Roasters who mix lower-grade beans from multiple sources will often favor very dark roasts, over-roasting the beans until their individual characteristics become less prominent and the overall flavor profile becomes more uniform (dark and generic). 

How We Roast Potential to Perfection

Our expert roasters at Cooper’s Cask Coffee use the best coffee roasters on the market. The ultra-high-tech Loring coffee roasting machines use convection (hot airflow) to heat our beans with unmatched consistency and adjustable precision. 

But Loring coffee roasters can’t automatically turn raw Kenyan beans into our signature Medium Dark Roast Coffee on their own. We love the Loring roasters because of their customizability. A coffee roasting machine is, after all, a tool. 

Our coffee nerds at Cooper’s use the best tools to their full potential to bring out the full potential of the best beans.

Coffee beans during the cooling stage of the roasting process

The Roasting Process

A dark roast doesn’t go straight from green to dark brown. As the beans roast, the green slowly yellows and then becomes brown. The longer the beans are roasted, the darker the shade of brown. 

And it’s not just the color that changes. In general, the acidity also tends to drop as the roast becomes darker and the bitterness increases.

By bitterness, we don’t mean the kind of jaw-achingly bitter taste of unswallowed aspirin. Bitterness in coffee, when properly balanced, is like the bitterness in dark chocolate—a bitterness that complements and doesn’t overwhelm the roast’s complex undertones or natural sweetness.

Speaking of sweetness, the sweetness of coffees like our Rwanda Medium Roast Coffee isn’t just an illusion. The roasting process causes the natural sugars in the raw beans to caramelize. 

One of the biggest tasks and challenges of roasting coffee beans is bringing out and balancing the perfect amount of sweetness in the beans. And this looks different for each of our single origin coffees.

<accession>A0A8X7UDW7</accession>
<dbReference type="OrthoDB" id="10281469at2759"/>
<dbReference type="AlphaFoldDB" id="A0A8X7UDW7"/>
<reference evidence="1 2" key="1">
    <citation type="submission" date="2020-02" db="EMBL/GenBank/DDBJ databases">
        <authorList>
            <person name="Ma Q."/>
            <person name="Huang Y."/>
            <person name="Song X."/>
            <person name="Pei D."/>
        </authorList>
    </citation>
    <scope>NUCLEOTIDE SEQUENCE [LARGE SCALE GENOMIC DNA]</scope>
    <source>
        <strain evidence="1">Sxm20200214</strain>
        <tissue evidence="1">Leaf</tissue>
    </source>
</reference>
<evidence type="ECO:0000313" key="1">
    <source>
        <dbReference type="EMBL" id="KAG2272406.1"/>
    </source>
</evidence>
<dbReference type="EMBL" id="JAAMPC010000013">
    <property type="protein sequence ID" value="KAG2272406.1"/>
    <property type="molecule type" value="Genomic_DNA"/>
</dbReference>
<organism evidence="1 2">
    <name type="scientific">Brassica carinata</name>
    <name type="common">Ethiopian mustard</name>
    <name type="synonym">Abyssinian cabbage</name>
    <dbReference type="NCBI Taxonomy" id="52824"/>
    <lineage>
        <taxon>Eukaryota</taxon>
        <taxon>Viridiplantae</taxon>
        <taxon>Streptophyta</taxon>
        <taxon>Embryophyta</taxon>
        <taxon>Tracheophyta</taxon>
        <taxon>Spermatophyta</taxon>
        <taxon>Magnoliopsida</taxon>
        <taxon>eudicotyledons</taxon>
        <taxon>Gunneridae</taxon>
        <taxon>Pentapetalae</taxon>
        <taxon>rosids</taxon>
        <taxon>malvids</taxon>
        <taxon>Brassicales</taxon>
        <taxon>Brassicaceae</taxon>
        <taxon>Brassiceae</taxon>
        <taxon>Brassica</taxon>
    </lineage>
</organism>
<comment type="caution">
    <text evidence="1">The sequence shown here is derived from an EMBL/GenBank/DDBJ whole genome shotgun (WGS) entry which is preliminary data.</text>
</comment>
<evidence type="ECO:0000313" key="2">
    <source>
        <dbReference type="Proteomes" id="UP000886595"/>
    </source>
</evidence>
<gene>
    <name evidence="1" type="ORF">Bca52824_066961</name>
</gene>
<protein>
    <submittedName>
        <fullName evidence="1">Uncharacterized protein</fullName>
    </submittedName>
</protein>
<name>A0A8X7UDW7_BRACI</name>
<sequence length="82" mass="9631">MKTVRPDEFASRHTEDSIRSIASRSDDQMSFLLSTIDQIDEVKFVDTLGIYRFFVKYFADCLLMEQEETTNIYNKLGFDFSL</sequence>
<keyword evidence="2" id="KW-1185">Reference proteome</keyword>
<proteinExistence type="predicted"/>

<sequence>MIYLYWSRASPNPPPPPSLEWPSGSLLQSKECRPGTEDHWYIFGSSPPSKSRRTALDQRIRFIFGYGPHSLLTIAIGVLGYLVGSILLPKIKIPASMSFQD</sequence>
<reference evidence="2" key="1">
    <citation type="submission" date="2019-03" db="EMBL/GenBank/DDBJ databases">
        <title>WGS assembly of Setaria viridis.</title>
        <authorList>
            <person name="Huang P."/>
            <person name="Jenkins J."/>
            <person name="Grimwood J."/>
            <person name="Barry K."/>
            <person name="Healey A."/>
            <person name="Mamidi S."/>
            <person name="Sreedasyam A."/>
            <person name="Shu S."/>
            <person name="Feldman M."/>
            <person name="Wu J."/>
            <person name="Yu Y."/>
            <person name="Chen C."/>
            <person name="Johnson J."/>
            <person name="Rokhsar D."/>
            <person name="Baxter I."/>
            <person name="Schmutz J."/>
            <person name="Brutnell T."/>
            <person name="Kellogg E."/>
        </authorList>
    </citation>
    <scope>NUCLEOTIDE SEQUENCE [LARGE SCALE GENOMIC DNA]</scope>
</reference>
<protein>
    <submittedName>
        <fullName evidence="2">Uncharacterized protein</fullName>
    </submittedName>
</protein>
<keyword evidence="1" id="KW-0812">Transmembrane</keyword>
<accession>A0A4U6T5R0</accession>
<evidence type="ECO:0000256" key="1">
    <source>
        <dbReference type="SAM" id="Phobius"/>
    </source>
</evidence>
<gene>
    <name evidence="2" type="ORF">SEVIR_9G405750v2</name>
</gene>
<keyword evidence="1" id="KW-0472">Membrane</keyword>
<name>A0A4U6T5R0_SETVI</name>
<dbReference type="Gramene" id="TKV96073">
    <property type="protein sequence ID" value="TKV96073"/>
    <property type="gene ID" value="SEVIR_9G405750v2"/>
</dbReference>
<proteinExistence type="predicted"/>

Roasting Levels


Light roasts, like Cooper’s Ethiopia Bold Light Roast Coffee, tend to be lighter-bodied, meaning they have thinner texture in the mouth. They also typically feature bright acidity and crisp fruitiness. 

It’s called a light roast because of its lighter treatment (aka less roasting time). Compared to other roast levels, light roast coffee beans also tend to be a lighter shade of brown. 


Medium roast coffees, like our Rwanda Medium Roast, are known for their well-rounded flavors, balancing sweetness, acidity, and bitterness. By this point in the roasting process, you get quite a bit of caramelized sugars that meld perfectly with the overall smoothness of the brew. 

By the time you get to a medium roast level, the acidity tends to be lower and the bitterness has started to pick up. This, paired with a higher quantity of caramelized sugars, is why medium roasts are often used to bring out notes of caramel and chocolate.


Last but not least, we arrive at a dark roast by roasting coffee beans to dark brown, sometimes almost black. While all roast levels take enormous skill and precision to get right, it doesn’t take much to overdo a dark roast.